People often lose their way when they are trying to find a particular place. In Japan we call such a person “houkou onchi”. This is a common Japanese expression which means to have no sense of direction. Whether people are “houkou onchi” or not seems to be related to the quality of their cognitive maps, their ability to navigate and the navigation processes they employ. This research aims to reveal what “houkou onchi” is. To investigate this, I have focused on the difference between the navigation processes of people who are good and poor at navigating.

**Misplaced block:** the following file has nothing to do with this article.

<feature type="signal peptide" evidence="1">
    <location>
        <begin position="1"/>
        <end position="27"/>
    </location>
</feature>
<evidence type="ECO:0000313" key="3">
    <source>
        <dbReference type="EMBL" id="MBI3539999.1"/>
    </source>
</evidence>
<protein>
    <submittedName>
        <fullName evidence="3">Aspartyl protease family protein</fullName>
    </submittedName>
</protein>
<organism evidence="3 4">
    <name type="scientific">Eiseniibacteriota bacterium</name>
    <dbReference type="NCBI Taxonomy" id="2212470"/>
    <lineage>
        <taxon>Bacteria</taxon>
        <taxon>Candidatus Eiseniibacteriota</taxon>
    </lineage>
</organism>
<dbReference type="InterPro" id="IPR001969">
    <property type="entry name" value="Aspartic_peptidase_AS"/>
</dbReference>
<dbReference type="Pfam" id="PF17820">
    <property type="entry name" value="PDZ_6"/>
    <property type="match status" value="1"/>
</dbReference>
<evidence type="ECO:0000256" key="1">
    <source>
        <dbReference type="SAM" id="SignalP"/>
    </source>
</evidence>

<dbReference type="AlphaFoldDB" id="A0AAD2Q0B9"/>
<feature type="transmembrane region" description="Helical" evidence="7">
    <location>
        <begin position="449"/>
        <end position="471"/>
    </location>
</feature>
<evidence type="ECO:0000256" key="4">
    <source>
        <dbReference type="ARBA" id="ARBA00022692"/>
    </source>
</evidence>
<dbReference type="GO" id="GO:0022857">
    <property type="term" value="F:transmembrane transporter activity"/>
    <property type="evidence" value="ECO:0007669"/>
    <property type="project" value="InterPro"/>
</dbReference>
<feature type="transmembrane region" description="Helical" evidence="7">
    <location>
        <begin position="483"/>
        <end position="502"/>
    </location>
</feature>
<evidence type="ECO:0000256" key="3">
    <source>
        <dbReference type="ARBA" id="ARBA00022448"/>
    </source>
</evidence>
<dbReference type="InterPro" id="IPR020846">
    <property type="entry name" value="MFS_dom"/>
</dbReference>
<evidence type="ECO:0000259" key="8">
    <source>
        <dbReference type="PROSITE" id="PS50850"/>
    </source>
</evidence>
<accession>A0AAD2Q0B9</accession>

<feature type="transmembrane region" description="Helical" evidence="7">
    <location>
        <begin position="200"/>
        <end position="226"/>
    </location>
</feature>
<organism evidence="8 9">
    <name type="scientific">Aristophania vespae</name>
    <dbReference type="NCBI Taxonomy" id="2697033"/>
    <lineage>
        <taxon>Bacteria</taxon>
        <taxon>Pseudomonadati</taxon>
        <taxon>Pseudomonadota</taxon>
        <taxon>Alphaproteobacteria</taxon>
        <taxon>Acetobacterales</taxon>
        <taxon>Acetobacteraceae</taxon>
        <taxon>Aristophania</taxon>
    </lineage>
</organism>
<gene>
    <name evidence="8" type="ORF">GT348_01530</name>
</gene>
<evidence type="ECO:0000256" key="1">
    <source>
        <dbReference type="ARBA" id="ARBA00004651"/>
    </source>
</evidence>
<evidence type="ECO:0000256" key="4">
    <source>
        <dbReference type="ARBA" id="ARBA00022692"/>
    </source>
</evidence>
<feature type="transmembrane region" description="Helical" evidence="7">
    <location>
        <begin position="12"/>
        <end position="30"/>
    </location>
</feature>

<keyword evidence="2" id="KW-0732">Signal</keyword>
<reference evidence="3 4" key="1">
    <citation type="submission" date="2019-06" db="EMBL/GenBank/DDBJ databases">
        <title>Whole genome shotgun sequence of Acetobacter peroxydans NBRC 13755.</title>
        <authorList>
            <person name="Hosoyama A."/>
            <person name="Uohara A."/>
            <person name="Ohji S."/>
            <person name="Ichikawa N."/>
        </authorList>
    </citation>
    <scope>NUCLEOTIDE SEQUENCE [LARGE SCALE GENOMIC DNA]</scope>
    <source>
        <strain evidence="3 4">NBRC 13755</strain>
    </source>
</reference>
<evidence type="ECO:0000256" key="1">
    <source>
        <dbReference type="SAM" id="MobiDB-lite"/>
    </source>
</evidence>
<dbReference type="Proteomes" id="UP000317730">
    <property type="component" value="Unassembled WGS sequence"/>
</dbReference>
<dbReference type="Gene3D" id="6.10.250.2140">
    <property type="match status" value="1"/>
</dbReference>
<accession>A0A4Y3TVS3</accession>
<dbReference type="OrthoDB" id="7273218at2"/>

The subjects undertook a series of tasks which involved watching video films of routes (taken from a moving car). I have analyzed their learning processes and their navigation simulation performance to understand how they interact with the environment they are moving through, while they are acquiring and using information. I have observed a number of features of houkou onchi. Such people do not interact well with the environment during route learning and navigation. They do not always focus on the relevant information required for navigation when they learn the route. Moreover, they cannot form useful cognitive maps after they have learnt the route, and they cannot effectively use such cognitive maps to navigate in space they have already visited. I have observed various kinds of interaction with the environment, and I will discuss the importance of this interaction to navigation.